One of our popular topics last year was earthquakes.  That makes sense, with the earthquake in Japan.  It's not like there was some greater instance of earthquakes but if you are a Doomsday fearmonger, any event is a good event; that means anti-science activists determined to send us back to the 13th century looked for ways to make earthquakes result from fracking.

If you dispute that, you get meaningless gibberish responses like 'you can't prove the earthquakes did not come from fracking', which is true, in the same way you can't prove I am not the disembodied brain of Adolf Hitler writing this piece from my Antarctic Fortress where I am plotting the Fourth Reich - but it's sort of silly to live your life believing it.

Yet people do just that.  A marine ecologist no one ever heard of became the darling of anti-science environmentalists by claiming that shale gas generates more greenhouse gas emissions than the coal. The New York Times loved it - well, the advocates in the editorial department loved it. Public Editor Arthur Brisbane not so much, since their piece was littered with anonymous quotes contending that energy industry insiders just knew fracking was awful.  And one outrageous claim by biogeochemist Robert Howarth that fracking was killing the environment.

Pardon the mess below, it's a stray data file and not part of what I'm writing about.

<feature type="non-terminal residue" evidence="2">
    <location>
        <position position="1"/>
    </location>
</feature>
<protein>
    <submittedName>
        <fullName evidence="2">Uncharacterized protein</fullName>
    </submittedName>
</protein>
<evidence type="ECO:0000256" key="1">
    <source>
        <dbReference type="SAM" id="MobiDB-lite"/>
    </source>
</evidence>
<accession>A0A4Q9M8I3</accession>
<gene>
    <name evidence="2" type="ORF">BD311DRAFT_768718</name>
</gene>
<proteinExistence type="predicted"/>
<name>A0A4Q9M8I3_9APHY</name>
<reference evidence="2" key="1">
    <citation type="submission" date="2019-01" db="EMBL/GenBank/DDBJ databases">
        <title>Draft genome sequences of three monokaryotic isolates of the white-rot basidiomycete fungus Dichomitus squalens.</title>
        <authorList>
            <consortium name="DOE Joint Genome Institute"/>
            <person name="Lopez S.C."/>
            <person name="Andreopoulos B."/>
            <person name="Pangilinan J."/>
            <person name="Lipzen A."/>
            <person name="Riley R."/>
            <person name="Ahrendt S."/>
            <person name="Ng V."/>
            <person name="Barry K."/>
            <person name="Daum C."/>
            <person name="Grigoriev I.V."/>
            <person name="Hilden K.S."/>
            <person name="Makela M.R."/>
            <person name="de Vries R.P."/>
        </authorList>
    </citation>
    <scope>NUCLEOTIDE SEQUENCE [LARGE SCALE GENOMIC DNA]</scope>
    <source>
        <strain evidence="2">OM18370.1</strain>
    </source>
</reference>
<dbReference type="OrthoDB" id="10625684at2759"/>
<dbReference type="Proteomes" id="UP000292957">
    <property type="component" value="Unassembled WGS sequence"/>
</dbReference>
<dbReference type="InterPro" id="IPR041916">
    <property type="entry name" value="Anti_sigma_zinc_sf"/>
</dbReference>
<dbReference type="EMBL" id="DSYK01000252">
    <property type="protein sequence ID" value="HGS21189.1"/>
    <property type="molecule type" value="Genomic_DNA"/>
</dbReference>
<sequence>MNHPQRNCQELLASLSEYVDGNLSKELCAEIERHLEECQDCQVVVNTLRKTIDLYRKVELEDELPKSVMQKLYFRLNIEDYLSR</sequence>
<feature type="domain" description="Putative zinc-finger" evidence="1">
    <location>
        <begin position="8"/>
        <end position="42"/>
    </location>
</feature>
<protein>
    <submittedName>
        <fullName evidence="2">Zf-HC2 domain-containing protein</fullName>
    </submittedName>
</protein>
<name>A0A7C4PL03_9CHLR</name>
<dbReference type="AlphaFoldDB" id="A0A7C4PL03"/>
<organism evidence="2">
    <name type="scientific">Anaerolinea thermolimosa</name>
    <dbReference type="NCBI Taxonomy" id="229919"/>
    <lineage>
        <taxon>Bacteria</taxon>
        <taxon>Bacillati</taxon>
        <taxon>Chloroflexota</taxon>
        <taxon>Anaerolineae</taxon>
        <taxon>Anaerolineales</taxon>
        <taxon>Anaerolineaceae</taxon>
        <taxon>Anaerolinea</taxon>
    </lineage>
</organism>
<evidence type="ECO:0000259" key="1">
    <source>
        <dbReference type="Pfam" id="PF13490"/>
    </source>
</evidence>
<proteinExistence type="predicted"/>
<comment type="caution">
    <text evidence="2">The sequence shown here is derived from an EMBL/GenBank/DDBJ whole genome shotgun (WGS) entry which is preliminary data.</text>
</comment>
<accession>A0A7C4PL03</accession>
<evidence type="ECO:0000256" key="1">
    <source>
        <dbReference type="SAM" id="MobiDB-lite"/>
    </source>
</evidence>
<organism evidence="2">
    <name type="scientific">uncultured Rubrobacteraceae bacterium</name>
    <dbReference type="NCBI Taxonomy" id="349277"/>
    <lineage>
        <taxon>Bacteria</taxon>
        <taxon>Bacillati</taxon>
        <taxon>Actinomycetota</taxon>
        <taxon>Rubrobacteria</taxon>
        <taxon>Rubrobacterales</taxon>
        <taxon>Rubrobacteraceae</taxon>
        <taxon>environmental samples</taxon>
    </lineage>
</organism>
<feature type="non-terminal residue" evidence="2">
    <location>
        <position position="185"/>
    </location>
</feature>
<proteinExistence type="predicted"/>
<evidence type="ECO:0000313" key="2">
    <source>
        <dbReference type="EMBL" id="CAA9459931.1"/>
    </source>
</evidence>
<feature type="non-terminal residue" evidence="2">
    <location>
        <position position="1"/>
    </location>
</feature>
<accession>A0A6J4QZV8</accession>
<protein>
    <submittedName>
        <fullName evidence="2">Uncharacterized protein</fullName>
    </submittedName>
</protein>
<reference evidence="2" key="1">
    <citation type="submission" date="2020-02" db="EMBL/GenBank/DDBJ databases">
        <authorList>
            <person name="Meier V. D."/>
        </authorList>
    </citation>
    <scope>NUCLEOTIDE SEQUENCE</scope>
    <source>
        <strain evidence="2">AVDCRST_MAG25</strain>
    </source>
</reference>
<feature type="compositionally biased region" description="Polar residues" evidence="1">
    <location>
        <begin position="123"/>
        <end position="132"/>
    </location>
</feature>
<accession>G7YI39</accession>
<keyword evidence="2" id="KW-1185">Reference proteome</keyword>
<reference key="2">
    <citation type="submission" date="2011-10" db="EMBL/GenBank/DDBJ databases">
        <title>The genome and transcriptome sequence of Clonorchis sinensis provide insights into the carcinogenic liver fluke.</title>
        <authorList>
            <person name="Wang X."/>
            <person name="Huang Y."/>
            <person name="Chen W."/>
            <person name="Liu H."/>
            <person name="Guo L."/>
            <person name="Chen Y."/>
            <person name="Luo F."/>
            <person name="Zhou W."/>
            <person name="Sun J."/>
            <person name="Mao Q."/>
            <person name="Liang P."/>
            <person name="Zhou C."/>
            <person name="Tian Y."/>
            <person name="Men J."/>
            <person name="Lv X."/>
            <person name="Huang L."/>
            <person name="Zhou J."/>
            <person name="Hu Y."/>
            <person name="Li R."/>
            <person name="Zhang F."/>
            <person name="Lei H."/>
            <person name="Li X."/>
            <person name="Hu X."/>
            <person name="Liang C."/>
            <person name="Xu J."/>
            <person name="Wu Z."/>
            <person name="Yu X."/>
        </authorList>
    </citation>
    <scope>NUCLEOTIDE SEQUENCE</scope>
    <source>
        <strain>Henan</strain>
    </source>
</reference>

It later turned out that Howarth was more well known than assumed - in his field he is regarded as an activist first and a scientist second.  Every field has those, of course, but the New York Times was going out of its way to create a James Hansen For Shale Oil. Because the Times is somehow still considered a valid source for science, their subtle efforts went all over the world.

 Andrew Revkin at the Times is far more balanced that skeptics of global warming give him credit for. He cites an actual expert, unlike Howarth, who says not only is Howarth wrong, he is off by as much as 200 percent in some of his claims. Just like people who claim obscure studies linking vaccines to autism are truth, or that a discredited claim from 1998 means that GMO foods are going to ruin us, anti-science progressives are going to insist once again that Big Science is under the thumb of...someone.  Basically it doesn't matter, if the idea is discredited they will persist anyway.

Shale Gas is not perfect but even the aforementioned Dr. James Hansen acknowledges that cars and other emission sources are basically irrelevant in global warming if we can (a) have cleaner coal or (b) have less coal because we use natural gas.

Cleaner fuel now will give basic research some time to come up with the ideal solution.

More reading:

Andrew Revkin at the New York Times
Jon Entine on Forbes
H/T RealClearScience